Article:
8th Circuit Ruling Revisited

Editor:

You used a prominent, highlighted, column-long box to take a backhanded slap at the decision of the appellate court in Dwyer v. Kislak, ___ Wn.App.___, 13 P.3d 240 (2000), last month (January Bar News, p. 7). You implied that the court imposed sanctions for citation of unpublished authority despite the lawyerís principled discussion of the constitutional grounds permitting such citation.

I am the appellate lawyer representing the class of homeowners who prevailed in that Consumer Protection Act (CPA) case. Let me suggest a bit more investigation be done before making such accusations. Iíd like to outline what really happened here.

It is inaccurate to say that the court sanctioned opposing counsel "after first calling the Courtís attention to the 8th Circuit decision holding them [no-citation rules] unconstitutional." In fact, after I filed the opening brief, which was based solely on published authority, the mortgage lender filed a response relying almost exclusively on unpublished, out-of-jurisdiction, trial court decisions for its CPA argument. Those trial courts typically have rules barring citation of such unpublished authority.

That response brief then cited an unpublished decision from the Washington Court of Appeals, and criticized me for failing to call it to the panelís attention. The briefís exact words were, "The Dwyers do not cite this Courtís recent decision in Cain v. Source One Mortgage Servs. Corp ...which affirmed summary judgment in favor of the mortgage servicer on identical claims...." Response, pp. 21-22.

That response made no argument about the unconstitutionality of RAP 10.4(h), which bars citation of such unpublished decisions. That response did not cite the Anastasoff(1) case, though you imply they did. In fact, that response is dated Dec. 20, 1999, and the Anastasoff case was decided in 2000. (Further, Anastasoff has now been vacated.)

The first mention of the propriety or impropriety of citing those unpublished cases was in my reply. Iím sure that if you had had the opportunity to see that reply, you would know that the respondent was made aware of the court rules of various jurisdictions (including our own) barring citation of unpublished decisions.

Anastasoff was cited for the first time by respondentís attorney at argument. It was in response to Judge Bakerís statement to him, at the beginning of argument, that he had made the error of citing unpublished authority in violation of Washingtonís court rule in his brief and should not repeat that error in argument. Despite this direct warning, no further briefing on publication or citation occurred.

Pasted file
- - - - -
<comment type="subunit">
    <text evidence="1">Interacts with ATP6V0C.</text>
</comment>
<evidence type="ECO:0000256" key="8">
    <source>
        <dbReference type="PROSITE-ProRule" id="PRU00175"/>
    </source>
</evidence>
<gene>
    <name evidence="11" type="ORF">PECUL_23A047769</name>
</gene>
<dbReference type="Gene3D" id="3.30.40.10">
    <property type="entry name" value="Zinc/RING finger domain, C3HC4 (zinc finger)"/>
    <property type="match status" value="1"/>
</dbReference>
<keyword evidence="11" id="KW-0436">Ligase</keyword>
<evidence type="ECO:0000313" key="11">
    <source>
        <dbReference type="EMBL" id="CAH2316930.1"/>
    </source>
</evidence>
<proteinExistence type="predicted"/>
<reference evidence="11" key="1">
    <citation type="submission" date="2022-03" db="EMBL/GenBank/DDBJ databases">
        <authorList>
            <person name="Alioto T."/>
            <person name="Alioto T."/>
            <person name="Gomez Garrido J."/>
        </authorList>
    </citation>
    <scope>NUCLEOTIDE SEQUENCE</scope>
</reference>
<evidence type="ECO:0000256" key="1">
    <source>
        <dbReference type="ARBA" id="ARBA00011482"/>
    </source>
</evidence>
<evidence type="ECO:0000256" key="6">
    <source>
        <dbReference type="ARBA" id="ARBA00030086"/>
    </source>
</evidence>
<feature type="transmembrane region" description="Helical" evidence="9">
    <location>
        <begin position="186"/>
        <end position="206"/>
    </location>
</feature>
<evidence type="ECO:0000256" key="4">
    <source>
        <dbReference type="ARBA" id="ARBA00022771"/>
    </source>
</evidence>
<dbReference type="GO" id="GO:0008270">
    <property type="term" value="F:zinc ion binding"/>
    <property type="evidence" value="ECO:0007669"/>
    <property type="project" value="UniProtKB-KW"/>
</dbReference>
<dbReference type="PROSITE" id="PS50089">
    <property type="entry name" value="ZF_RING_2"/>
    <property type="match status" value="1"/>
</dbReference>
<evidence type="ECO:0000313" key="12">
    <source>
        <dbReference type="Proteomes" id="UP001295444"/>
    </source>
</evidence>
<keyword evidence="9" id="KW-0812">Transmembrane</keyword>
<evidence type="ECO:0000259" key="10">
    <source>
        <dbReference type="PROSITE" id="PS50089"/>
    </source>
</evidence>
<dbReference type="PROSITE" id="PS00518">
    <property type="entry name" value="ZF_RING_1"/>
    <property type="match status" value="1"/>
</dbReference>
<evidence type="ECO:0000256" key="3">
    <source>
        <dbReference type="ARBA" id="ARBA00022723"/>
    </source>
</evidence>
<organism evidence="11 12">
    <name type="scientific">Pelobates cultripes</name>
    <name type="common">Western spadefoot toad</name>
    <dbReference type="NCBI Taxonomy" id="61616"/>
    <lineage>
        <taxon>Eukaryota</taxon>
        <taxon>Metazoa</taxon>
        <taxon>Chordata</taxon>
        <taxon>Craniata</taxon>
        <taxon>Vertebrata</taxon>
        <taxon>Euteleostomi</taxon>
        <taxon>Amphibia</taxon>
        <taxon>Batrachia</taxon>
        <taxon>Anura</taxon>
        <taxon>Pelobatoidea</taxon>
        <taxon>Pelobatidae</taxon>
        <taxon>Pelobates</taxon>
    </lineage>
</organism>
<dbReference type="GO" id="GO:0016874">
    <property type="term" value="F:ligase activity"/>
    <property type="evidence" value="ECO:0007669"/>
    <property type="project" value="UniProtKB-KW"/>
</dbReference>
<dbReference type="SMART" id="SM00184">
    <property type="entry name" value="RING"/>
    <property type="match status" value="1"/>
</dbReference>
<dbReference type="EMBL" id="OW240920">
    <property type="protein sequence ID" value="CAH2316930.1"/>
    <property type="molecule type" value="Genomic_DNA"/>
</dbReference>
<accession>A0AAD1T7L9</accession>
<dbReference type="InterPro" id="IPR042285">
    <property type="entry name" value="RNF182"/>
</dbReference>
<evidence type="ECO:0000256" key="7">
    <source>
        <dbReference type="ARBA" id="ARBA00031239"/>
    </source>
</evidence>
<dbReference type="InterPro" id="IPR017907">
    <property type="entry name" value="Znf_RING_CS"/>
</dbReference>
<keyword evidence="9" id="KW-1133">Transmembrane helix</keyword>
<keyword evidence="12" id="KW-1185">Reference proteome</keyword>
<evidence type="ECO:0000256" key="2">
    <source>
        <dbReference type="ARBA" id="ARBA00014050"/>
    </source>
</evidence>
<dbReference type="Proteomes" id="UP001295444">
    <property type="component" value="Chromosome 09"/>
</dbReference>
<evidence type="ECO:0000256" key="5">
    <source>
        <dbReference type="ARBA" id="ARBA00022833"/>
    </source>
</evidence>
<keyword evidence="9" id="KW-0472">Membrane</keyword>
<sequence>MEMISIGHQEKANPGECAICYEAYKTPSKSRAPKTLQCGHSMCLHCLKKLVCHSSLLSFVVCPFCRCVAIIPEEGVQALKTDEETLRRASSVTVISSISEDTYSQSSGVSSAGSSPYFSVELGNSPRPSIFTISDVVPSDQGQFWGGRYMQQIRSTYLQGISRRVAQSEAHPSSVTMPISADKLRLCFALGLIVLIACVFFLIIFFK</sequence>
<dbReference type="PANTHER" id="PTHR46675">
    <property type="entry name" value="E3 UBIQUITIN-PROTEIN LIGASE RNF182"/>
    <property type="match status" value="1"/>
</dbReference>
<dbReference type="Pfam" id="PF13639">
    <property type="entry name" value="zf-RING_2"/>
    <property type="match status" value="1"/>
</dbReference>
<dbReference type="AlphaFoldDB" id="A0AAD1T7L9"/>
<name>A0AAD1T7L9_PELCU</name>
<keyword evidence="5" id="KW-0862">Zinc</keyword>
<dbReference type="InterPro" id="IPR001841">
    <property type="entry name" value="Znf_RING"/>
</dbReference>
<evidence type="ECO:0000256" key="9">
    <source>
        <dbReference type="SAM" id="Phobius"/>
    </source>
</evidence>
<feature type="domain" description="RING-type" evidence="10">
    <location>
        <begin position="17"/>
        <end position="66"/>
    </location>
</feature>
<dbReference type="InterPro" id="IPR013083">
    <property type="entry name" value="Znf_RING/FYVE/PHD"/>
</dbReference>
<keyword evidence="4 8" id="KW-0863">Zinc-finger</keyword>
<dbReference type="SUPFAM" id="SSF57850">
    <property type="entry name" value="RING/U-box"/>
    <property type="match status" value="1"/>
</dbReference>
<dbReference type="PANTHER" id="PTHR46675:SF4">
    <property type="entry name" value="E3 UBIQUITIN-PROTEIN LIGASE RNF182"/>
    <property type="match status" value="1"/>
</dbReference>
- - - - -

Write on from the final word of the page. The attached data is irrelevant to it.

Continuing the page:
In fact, the sanction that ensued was not for relying almost exclusively on unpublished out-of-jurisdiction trial court decisions. Instead, the appellate court took the more restrained course of imposing a minimal sanction for citing the unpublished Washington decision ó something clearly barred by our longstanding rule.

Your highlighted alert concluded with a call for Washington Supreme Court review "to gain a definitive ruling on this issue." Certainly, RAP10.4(h), a Supreme Court rule, and Division Iís decision are "definitive" now.

I donít mean to diminish the importance of the debate about publication, and how it impacts both judicial accountability and the development of the law. But your decision to call for Supreme Court review in this pending case, at the expense of my clients, is inappropriate. This case does not satisfy the prerequisites to review because it presents no real constitutional issue: in Washington, the Legislature has specifically enacted a statute (RCW 2.06.040) barring courts from publishing decisions lacking precedential value. Thus, any purported constitutional conflict with the legislative branch is absent here,and there is certainly no conflict with any judicial decision that counts.

The policy debate can continue elsewhere. I am glad that it continues in this magazine. I just want this part of the debate to be based on an accurate understanding of the facts.

Thank you.
Sheryl Gordon McCloud
Seattle

1) Anastasoff v. United States, 223 F.3d 898 (8th Cir. 2000), vacated, ___F.3d ___, 2000 WL 1863092 (8th Cir. 2000).

Editors Response

Bar News appreciates Ms. McCloudís insight into this issue. The information we receive is limited to the Courtís published opinion, which was quoted at some length. We believe that the Bar is served by a lively public debate over the availability and use of "unpublished" opinions. (See, Bar News, 54:12, Dec. 2000, p. 28). We also believe that this is an issue that deserves review by our highest courts. We take no position on the merits of any particular case. ó Ed.